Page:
Since 1998, the BJP and Congress have alternately formed the state government. While the last four Assembly elections witnessed a fight between Raje and Gehlot, this time around Pilot was in the fray, too. After being appointed as state Congress chief in 2014, the two-time Lok Sabha MP who contested his first assembly seat this year, steered the party to several bypoll wins.
This included two Lok Sabha seats of Ajmer and Alwar in February 2018, four zila parishad seats in 2017 and three out of four assembly seats in 2014, shortly after the general election which saw the BJP come to power at the centre.
The three by-elections in Rajasthan earlier this year — for two Lok Sabha seats and one assembly seat — served a wake-up call for the Raje government, which lost all seats.
Tuesday’s outcome will further determine whether Raje has tided over a strong anti-incumbency wave. Raje, who faced criticism from within and outside her party for being inaccessible, told Hindustan Times, “Which leader goes to people’s doorstep with her achievements?”
Starting September, BJP national president Amit Shah held booth level meetings of party workers in all seven divisions of the state. In August, Raje set off on a 32-day long Gaurav Yatra that traversed 123 assembly constituencies, covering 4,497-km. Party workers also got in touch with beneficiaries of the state and centre welfare schemes.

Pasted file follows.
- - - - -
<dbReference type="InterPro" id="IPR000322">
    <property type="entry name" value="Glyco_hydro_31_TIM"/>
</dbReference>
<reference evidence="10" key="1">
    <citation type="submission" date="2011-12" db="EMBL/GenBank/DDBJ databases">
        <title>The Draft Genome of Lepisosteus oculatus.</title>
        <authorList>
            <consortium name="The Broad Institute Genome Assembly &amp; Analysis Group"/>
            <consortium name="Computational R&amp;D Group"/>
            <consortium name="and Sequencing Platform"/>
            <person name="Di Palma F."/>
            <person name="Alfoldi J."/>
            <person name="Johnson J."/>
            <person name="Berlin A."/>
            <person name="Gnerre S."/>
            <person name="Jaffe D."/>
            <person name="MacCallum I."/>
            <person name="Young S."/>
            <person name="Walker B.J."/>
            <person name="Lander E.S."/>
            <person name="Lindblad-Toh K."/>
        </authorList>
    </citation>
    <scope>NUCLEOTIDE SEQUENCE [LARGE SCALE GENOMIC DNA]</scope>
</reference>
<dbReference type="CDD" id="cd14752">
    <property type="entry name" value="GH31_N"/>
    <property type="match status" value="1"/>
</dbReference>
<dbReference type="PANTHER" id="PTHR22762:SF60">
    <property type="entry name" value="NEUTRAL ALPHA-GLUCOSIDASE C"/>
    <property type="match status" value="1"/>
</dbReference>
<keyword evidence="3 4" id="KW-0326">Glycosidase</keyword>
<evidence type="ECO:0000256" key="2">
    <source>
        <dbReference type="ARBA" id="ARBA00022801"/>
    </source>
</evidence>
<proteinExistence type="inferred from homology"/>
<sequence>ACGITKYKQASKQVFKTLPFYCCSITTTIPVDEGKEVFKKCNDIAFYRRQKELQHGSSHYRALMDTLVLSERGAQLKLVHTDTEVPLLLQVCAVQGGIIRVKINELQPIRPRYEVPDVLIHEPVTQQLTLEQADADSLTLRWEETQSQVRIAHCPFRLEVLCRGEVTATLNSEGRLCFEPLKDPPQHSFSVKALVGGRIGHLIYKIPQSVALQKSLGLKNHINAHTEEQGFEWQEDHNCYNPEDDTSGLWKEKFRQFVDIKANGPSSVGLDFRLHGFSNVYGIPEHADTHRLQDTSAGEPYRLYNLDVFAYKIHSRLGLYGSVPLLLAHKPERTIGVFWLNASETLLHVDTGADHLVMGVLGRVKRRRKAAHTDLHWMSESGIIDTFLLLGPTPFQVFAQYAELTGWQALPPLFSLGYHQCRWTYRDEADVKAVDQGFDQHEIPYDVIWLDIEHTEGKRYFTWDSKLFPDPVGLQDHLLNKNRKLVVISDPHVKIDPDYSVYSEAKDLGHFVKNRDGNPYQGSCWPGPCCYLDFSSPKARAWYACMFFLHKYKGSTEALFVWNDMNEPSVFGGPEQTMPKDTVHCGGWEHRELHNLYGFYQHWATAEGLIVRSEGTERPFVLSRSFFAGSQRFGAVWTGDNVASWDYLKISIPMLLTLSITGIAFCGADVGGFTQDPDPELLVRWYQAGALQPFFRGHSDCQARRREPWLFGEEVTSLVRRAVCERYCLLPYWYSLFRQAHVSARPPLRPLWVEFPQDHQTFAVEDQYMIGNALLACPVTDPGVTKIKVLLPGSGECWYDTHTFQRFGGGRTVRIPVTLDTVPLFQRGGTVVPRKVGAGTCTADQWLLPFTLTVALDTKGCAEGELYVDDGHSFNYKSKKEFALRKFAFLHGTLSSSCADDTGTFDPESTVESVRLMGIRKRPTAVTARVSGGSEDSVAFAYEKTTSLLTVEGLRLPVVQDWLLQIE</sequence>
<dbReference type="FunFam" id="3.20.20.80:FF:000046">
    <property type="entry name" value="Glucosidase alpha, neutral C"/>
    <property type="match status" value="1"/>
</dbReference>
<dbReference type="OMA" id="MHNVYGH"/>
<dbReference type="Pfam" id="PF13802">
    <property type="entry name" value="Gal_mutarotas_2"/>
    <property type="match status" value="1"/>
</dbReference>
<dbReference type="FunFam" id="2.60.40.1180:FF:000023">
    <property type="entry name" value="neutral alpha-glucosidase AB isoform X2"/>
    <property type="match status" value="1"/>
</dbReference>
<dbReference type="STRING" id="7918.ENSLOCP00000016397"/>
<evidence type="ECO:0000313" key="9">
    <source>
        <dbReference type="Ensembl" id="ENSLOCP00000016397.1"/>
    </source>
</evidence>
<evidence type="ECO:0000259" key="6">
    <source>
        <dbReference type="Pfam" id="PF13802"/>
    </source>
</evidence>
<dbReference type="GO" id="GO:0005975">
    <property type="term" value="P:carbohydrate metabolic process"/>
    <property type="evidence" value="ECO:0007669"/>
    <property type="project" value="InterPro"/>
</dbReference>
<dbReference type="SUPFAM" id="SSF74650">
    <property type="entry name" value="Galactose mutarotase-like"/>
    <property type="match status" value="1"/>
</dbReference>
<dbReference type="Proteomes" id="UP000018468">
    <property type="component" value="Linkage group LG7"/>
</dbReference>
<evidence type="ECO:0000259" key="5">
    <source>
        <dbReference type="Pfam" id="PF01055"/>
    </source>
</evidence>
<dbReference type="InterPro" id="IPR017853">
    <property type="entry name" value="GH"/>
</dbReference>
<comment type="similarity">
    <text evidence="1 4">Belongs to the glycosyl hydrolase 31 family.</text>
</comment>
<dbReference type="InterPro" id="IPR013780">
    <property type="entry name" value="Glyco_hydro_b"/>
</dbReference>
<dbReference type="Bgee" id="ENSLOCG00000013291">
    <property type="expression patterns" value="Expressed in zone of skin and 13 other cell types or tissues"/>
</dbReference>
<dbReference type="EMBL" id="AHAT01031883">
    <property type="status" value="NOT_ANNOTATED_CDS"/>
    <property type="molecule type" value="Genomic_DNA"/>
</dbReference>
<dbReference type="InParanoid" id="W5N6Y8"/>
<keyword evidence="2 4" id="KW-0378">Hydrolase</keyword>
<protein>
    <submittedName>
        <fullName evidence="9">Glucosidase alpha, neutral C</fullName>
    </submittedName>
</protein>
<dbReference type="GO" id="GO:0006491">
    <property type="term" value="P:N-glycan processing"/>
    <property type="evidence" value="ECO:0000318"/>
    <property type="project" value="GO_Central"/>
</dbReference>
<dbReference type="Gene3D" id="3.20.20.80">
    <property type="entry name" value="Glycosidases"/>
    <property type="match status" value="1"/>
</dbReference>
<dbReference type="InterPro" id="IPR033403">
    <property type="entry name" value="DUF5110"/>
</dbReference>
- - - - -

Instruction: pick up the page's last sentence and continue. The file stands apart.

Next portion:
The BJP had made much of the fact that the Congress had not declared a CM candidate in these elections. “There are six contenders for the CM’s post in Congress which is like Kaun Banega Crorepati,” Raje had said during her campaign.
The high decibel campaigns saw top party leaders hold rallies in Rajasthan. Prime Minister Narendra Modi addressed 12 public meetings in six days, covering 12 districts and 106 assembly constituencies. Raje addressed 75 meetings in 15 days of campaigning, the maximum by any BJP leader.
Congress president Rahul Gandhi addressed 11 rallies in three days, covering 10 districts and 68 assembly seats. He attacked the BJP-led centre on the Rafale deal and crony capitalism, even as Modi referred to Gandhi as a ‘naamdar’ (dynast) in all his speeches.
Rebels posed a challenge for both parties. The BJP dropped 51 of its MLAs, including four ministers. Many contested as independents. In Congress, too, 90 candidates who contested the 2013 election were dropped, which included two sitting MLAs.
Pilot, who had undertaken a 100-km march in Raje’s home turf of Jhalawar last year, and led several protests against the government across the state, contested from Tonk, where the Congress has fielded a Muslim candidate for the last 46 years.
The BJP changed its candidate following this announcement fielding Yunus Khan. In Raje’s home turf, Jhalrapatan, a constituency she has held since 2003, the Congress fielded Rajput strongman and former BJP MLA Manvendra Singh, whose exit from the BJP was widely touted to be a result of friction with Raje.